Epigenomics of Alzheimer’s disease progression

Our susceptibility to disease depends both on the genes that we inherit from our parents and on our lifetime experiences. These two components — nature and nurture — seem to affect very different processes in the context of Alzheimer’s disease, according to a new study published today in the journal Nature.

The study was carried out by an interdisciplinary team at MIT and the Broad Institute, and was co-led by Li-Huei Tsai, the Picower Professor at MIT and director of the Picower Institute for Learning and Memory, and Manolis Kellis, a professor in MIT’s Computer Science and Artificial Intelligence Laboratory (CSAIL).

The researchers analyzed changes that occur in genes and in regions that regulate genes as Alzheimer’s disease progresses, using a mouse model of Alzheimer’s disease that Tsai’s lab originally developed several years ago. The mice were engineered so that the gene for a protein called p25 can be overstimulated in the brain, which prompts the mice to develop symptoms very similar to Alzheimer’s disease in humans.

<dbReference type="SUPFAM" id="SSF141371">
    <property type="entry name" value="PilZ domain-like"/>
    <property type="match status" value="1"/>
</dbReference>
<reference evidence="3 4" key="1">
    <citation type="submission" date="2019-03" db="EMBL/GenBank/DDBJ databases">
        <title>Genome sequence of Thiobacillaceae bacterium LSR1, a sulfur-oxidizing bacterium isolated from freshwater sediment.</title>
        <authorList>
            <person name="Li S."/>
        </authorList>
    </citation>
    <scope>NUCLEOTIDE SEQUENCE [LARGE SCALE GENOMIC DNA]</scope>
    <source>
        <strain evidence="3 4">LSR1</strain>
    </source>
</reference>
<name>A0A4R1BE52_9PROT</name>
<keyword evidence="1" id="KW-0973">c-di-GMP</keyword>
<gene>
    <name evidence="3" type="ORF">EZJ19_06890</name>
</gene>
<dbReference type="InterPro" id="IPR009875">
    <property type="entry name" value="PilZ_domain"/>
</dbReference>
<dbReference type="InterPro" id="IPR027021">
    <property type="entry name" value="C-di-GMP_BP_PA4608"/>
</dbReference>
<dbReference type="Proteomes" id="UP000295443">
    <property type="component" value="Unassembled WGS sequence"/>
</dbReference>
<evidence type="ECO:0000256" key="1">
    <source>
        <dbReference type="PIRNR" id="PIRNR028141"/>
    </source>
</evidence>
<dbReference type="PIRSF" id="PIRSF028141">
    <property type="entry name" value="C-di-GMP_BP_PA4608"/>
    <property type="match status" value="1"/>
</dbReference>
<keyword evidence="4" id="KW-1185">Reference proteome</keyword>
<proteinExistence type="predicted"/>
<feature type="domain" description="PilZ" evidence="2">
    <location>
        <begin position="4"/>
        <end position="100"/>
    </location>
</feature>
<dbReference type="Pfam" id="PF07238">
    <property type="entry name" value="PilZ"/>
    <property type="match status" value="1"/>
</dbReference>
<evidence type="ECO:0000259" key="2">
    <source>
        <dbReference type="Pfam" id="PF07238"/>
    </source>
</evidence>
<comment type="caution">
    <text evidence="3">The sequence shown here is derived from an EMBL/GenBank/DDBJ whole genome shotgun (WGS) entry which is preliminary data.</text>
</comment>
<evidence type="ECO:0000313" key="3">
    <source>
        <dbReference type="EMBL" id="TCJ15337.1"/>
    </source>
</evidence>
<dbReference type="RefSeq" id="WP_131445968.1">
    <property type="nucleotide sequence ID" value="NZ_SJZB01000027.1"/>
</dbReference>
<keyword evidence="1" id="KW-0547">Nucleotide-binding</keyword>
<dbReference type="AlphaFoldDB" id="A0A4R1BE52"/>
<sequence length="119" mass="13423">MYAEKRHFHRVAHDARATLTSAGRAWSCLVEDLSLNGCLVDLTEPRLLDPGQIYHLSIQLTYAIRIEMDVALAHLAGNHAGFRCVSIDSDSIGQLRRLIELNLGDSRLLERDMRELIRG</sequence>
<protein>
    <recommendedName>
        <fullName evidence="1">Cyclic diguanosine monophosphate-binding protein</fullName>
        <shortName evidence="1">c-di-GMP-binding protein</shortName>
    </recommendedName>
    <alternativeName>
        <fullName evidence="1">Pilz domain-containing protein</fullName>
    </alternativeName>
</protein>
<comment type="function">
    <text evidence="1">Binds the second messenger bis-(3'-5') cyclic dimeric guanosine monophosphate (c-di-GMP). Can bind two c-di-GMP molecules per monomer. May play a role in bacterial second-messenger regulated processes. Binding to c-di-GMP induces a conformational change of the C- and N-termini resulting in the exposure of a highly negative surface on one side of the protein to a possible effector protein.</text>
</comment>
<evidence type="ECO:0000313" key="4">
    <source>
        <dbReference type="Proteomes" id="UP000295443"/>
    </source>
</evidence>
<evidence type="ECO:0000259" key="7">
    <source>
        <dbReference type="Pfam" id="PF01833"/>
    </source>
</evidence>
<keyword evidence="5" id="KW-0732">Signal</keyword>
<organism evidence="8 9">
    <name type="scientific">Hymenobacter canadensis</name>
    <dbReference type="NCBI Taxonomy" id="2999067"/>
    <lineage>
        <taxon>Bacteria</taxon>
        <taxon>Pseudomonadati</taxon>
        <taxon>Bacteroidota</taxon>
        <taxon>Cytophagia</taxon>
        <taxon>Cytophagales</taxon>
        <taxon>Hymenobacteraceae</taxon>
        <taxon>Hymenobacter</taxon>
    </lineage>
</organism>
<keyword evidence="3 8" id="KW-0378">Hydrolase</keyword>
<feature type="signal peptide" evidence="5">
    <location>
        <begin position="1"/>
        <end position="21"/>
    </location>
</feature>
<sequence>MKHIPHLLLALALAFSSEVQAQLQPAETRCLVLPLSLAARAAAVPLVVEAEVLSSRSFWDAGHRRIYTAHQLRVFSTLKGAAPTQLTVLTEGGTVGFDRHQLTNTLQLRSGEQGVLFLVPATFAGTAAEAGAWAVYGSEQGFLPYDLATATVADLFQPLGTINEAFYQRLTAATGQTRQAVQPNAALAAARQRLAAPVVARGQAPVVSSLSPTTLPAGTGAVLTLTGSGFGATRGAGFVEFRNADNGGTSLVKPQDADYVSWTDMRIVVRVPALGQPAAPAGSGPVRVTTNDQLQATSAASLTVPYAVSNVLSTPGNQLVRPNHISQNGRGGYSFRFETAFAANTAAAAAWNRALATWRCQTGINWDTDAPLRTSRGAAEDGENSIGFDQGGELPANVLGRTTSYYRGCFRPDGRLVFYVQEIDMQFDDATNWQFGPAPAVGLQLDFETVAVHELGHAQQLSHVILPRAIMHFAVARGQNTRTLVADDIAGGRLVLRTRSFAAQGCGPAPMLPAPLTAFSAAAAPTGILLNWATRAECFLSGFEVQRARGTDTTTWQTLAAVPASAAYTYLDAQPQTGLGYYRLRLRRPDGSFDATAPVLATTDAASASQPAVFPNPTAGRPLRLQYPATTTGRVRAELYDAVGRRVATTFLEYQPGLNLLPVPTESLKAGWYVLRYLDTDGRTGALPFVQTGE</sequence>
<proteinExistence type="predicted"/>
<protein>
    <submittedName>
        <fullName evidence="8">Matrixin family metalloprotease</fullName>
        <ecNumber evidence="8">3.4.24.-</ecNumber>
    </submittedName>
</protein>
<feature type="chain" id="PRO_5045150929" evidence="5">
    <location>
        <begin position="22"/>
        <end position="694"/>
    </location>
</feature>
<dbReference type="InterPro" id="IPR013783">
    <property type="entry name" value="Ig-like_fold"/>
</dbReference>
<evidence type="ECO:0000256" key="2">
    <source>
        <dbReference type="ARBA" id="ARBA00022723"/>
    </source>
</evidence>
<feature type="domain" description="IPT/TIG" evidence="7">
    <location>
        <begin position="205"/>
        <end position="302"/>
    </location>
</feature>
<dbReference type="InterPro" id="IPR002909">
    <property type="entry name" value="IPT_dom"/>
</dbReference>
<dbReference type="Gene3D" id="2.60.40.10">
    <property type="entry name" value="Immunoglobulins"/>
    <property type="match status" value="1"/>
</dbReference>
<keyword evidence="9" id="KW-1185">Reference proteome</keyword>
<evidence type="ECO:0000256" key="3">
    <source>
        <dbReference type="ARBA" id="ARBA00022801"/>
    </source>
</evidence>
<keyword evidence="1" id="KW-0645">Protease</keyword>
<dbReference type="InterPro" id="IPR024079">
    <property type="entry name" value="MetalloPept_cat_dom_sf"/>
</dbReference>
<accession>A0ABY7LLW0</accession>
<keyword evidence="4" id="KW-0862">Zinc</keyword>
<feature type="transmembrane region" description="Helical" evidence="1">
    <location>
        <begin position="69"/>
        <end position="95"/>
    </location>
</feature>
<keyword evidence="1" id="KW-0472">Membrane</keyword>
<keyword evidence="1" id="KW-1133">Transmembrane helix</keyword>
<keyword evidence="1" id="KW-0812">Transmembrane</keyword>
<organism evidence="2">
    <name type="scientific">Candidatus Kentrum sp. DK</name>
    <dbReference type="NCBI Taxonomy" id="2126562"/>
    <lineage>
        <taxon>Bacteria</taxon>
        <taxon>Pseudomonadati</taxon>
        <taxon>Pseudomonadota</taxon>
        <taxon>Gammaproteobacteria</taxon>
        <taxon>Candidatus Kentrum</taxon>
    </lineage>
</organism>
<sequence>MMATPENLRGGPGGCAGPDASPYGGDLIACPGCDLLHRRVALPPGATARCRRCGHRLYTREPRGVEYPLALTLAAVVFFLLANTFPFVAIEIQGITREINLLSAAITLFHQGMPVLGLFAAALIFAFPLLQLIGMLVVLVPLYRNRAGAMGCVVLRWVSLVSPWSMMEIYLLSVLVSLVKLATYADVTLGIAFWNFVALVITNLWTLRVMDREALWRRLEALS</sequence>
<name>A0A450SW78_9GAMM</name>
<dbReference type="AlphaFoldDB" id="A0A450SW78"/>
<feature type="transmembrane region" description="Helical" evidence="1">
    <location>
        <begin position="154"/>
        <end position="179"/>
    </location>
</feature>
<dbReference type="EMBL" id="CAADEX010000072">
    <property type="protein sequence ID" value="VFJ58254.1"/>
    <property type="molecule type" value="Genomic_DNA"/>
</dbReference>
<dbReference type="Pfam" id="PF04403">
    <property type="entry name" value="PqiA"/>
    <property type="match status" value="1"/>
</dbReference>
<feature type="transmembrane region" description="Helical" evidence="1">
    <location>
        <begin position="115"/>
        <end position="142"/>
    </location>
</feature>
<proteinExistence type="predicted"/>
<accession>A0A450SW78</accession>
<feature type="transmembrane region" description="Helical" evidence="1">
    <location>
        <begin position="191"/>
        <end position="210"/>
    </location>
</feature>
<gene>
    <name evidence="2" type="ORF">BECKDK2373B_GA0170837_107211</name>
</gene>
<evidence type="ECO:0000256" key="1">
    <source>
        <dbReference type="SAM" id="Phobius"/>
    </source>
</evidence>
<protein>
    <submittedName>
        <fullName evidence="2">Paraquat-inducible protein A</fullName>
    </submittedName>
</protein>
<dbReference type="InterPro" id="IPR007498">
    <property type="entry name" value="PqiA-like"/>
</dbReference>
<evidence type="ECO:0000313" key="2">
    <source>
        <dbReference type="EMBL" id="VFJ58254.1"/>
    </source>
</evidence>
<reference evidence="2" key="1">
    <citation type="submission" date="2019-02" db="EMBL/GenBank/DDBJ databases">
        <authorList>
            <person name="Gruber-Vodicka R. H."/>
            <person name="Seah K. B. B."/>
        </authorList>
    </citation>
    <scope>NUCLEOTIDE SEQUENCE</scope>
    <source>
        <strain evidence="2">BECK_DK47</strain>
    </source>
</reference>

“These programmable mice allowed us to study, for the first time, the changes occurring during early stages of the disease, before symptoms even begin to appear,” Tsai says. “We could then compare them to changes in later stages of the disease, when neurodegeneration and cognitive impairment are evident.”

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